I was wondering if due to the fact that in a telephoto, there are two lenses(in theory, in practice there are apparently more to prevent aberrations I think), with a negative and a positive focal length, in order to find the principal points, one should go in the same direction, towards the object space for both? Or maybe in opposite directions, but not towards the lens? This seems slightly weird to me if I understand the theory correctly, but maybe I missed something with the signs of the radii of curvature, or the focal lengths?

Or is there maybe a problem with the positions of the focal points?

Thanks for any input!
I don't understand what you are trying to do- is this a ray tracing exercise, or are you trying to locate planes for an actual lens sitting on a bench?

Andy Resnick said:
I don't understand what you are trying to do- is this a ray tracing exercise, or are you trying to locate planes for an actual lens sitting on a bench?
I'm trying to locate the planes for a real telephoto lens.

MissScience33 said:
I'm trying to locate the planes for a real telephoto lens.
Hmmm... I think it's a little tricky.

Try aiming a raw laser beam parallel to the optical axis, laterally displaced by a given distance and then measure the angle the beam when it emerges from the lens. I think you can then use trig to locate the rear plane, defined where the ray emerging from the lens appears to have crossed the rear principal plane at the same distance from the axis that the ray entered the lens. Reverse the setup to locate the front principle plane.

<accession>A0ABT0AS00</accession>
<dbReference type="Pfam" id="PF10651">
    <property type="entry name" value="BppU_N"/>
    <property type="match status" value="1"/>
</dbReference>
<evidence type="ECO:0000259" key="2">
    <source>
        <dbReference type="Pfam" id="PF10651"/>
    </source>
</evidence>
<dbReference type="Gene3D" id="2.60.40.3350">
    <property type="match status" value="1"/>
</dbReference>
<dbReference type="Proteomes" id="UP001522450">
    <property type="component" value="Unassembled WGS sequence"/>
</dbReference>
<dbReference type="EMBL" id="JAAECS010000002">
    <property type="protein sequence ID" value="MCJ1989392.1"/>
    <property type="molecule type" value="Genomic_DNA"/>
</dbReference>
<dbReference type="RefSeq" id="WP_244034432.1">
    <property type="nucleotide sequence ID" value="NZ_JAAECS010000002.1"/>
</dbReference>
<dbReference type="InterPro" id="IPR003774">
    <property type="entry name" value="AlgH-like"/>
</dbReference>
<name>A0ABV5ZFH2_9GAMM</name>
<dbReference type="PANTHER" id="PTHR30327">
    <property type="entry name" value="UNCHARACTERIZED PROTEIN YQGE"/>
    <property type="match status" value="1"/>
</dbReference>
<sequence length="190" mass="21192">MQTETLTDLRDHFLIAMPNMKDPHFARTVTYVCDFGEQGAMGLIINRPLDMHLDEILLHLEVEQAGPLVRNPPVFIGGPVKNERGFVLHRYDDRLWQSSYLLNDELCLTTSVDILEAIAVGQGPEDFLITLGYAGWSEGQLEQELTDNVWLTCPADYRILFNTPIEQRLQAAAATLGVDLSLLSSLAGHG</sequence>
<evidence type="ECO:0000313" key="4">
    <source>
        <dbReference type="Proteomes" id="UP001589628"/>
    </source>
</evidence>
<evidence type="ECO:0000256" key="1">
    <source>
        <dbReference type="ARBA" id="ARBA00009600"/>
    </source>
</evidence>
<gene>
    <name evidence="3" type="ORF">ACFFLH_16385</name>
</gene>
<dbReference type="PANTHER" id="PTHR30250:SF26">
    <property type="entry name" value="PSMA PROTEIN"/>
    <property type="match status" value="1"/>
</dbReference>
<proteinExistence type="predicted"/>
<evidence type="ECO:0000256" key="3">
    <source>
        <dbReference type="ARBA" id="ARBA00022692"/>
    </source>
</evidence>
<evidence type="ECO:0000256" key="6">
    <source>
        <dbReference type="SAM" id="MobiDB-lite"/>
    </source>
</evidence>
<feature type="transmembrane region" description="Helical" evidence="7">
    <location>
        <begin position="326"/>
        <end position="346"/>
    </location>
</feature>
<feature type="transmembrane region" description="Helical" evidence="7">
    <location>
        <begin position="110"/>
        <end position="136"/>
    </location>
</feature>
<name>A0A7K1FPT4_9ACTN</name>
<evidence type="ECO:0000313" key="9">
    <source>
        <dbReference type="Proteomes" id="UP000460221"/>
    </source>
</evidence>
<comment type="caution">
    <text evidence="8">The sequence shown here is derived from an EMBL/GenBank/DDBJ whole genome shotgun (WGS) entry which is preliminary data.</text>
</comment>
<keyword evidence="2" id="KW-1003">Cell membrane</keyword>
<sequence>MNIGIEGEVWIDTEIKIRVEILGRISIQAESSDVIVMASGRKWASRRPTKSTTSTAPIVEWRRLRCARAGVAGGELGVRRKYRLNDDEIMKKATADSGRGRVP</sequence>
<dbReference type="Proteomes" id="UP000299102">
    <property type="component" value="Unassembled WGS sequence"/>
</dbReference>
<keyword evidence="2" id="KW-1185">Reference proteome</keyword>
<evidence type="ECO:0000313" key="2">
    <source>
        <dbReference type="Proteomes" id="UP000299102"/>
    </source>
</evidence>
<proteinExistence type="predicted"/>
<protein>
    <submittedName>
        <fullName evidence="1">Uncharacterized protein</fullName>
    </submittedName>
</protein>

## 1. What are the principal points of a telephoto lens system?

The principal points of a telephoto lens system are the two points on the optical axis where light rays converge or diverge without undergoing any angular deviation. They are typically denoted as P and P', with P being the front principal point and P' being the back principal point.

## 2. How are the principal points of a telephoto lens system determined?

The position of the principal points is determined by the design of the lens system, specifically the curvature and thickness of the lens elements. They can also be calculated using the lens maker's formula, which takes into account the refractive indices and radii of curvature of the lens elements.

## 3. What is the significance of the principal points in a telephoto lens system?

The principal points play a crucial role in determining the magnification and image formation of a telephoto lens system. They also help in determining the minimum focusing distance and the depth of field of the lens.

## 4. Can the position of the principal points be changed?

Yes, the position of the principal points can be changed by altering the design of the lens system. For example, changing the curvature or thickness of the lens elements can shift the position of the principal points.

## 5. How do the principal points affect the overall performance of a telephoto lens system?

The position of the principal points can affect the overall performance of a telephoto lens system in terms of image quality, distortion, and aberrations. A well-designed lens system with properly positioned principal points can result in sharper images with minimal distortion and aberrations.